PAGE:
[Dr. Almjeld] Close mentoring relationships is one of the real strengths of this program. Each year we accept about eight students, keeping graduate course enrollment numbers low and allowing students and faculty the opportunity to get to know one another. Graduate students often work one-on-one with faculty as graduate research assistants, in teaching mentorship relationships, as co-researchers and in other capacities. The capstone project also depends on a close mentoring relationship with students receiving guidance on research, writing and reflection, and issues at their internship site from their faculty advisor and members of the capstone committee. These relationships allow faculty to learn about students’ interests and career goals and thus to share information on summer internships, academic conferences and job opportunities that might be useful to students. Faculty often serve as reviewers for students’ job application materials and offer advice and even practice interviews with students.
[MastersinCommunications.com] What advice do you have for prospective students in terms of submitting a competitive application for James Madison University’s Master’s in Writing, Rhetoric and Technical Communication program?
[Dr. Almjeld] When reviewing student applications, the biggest things we are a looking for is fit and a clear plan. Successful applicants demonstrate an understanding of our program and what they might gain from joining it. They often mention specific courses they are interested in taking or faculty members they might like to do research alongside. Similarly, the successful applicant usually has a solid plan for their future so they can talk concretely about how the WRTC program fits into that plan. Lots of people change plans once they start grad school–that’s sort of what grad school is for –but it helps to have clear objectives to share with the application committee.
[MastersinCommunications.com] What makes James Madison University’s Master’s in Writing, Rhetoric and Technical Communication program unique, and a particularly strong graduate degree option for students?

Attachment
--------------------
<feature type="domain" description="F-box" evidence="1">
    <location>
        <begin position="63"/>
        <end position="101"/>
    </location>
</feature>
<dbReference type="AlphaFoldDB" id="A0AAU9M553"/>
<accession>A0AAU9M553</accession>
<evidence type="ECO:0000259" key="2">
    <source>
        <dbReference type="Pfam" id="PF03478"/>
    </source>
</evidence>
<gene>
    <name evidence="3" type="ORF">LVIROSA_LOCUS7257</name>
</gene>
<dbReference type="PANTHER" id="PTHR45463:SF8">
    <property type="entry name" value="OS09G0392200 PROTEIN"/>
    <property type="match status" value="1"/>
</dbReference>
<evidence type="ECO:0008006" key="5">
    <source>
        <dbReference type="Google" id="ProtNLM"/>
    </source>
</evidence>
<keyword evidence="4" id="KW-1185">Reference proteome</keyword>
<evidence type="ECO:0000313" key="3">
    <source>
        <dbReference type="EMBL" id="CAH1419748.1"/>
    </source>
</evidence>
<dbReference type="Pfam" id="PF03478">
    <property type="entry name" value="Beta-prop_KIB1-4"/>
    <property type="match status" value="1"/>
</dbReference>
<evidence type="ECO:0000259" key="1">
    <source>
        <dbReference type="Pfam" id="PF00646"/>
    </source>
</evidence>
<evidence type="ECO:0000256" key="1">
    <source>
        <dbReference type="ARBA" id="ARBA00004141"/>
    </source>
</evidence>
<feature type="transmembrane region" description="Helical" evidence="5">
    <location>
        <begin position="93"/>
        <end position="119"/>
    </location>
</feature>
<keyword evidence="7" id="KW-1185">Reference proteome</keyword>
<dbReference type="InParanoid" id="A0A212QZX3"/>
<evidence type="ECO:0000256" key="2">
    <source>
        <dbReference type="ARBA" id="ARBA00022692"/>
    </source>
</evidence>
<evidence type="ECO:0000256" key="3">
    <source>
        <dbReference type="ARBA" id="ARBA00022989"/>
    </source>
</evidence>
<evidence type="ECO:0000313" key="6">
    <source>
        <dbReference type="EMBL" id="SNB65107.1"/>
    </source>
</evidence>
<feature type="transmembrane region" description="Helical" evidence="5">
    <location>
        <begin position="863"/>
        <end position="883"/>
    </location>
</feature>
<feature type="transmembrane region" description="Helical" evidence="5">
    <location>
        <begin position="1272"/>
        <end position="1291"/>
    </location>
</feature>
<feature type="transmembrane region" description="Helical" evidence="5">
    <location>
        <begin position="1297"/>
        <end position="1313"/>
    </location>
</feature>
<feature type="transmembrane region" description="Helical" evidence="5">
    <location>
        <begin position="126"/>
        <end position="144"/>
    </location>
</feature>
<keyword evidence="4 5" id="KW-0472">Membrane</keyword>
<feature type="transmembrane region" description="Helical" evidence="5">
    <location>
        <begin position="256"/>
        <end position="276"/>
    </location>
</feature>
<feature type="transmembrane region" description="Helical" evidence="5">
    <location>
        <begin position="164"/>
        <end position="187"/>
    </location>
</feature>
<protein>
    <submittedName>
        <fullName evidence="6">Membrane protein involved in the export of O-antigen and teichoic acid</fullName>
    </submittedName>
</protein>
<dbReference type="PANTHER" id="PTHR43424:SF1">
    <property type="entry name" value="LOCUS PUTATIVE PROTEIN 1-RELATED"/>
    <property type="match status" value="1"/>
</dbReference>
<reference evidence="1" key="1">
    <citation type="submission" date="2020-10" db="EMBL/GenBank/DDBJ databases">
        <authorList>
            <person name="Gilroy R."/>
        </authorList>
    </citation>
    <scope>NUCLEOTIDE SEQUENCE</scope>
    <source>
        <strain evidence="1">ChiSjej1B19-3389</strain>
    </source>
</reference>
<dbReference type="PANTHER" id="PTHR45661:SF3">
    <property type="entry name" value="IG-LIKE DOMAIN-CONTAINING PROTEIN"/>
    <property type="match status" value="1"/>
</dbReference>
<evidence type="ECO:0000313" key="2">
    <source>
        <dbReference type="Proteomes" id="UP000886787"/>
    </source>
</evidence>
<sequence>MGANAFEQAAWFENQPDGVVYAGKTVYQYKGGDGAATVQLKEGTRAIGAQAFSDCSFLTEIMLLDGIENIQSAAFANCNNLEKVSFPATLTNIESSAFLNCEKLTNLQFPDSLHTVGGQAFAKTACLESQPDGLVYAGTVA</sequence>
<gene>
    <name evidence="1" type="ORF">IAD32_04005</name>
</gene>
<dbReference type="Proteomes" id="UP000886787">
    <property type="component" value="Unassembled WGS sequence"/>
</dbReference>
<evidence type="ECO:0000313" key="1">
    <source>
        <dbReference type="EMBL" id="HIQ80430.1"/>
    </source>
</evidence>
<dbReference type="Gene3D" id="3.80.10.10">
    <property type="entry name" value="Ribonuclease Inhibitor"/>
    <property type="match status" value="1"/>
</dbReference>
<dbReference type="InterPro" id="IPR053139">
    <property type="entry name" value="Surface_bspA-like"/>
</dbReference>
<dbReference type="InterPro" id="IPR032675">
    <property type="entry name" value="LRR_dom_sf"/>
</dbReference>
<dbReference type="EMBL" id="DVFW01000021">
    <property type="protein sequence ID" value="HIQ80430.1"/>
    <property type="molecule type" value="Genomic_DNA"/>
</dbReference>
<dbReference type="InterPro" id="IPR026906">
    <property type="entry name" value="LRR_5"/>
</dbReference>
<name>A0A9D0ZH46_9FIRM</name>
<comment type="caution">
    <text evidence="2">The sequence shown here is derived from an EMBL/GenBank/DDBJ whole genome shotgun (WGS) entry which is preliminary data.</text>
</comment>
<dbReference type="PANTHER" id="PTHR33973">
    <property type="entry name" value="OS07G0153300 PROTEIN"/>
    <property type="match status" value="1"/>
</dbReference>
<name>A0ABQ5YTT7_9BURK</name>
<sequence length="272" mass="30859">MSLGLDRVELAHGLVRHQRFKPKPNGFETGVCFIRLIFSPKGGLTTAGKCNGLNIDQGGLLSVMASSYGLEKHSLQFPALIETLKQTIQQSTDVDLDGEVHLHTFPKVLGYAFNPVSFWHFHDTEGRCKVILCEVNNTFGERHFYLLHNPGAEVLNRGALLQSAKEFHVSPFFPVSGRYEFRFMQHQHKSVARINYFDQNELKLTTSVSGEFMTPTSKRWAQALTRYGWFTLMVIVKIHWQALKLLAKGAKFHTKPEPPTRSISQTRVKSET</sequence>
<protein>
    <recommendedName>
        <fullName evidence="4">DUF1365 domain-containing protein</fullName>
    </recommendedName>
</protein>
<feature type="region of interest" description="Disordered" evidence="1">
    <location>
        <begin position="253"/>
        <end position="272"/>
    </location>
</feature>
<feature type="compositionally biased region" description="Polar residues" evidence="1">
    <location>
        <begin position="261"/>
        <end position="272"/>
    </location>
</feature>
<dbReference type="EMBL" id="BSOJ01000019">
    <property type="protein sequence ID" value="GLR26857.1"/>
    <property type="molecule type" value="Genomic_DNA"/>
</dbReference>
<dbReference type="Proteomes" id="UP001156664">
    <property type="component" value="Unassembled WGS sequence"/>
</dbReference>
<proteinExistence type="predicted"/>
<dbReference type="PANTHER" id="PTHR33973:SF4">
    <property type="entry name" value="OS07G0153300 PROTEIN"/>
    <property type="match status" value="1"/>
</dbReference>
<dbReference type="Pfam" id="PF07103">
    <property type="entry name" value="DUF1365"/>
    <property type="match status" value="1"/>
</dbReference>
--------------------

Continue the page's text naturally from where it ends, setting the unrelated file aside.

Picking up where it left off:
[Dr. Almjeld] Our program is one of only a few stand-alone writing programs in the country, meaning our writing students focus exclusively on theories and uses for writing in a variety of professional and academic settings. With a low student-to-teacher ratio, students have the opportunity to tailor the program to their own needs and to focus on areas of writing, rhetoric and technical communication that interest them most. While our faculty are involved in a huge range of research fields related to rhetoric and technical communication, all understand the primacy of writing for real audiences as key to our work. Faculty expertise includes teaching writing, digital rhetorics, mobility studies, accessibility and disability and feminism and identity rhetorics. Several graduate faculty specialize in medical rhetoric, making our program ideal for those who might wish to use their writing talents in the medical fields.
The chance to work in your area of study is another benefit of the WRTC program, with several graduate assistantships with the Writing Center, the University Health Center and a variety of university offices offering professional experience while helping to fund your studies. The capstone project also offers students intensive on-site experience in workplaces, with previous students working for our local downtown renaissance organization, an entertainment group and area non-profits. Our university is also located only a few hours from Washington, DC, Baltimore and other major cities that might be ideal locations for internships.
Thank you, Dr. Almjeld, for your excellent insight into James Madison University’s Master’s in Writing, Rhetoric, and Technical Communication program!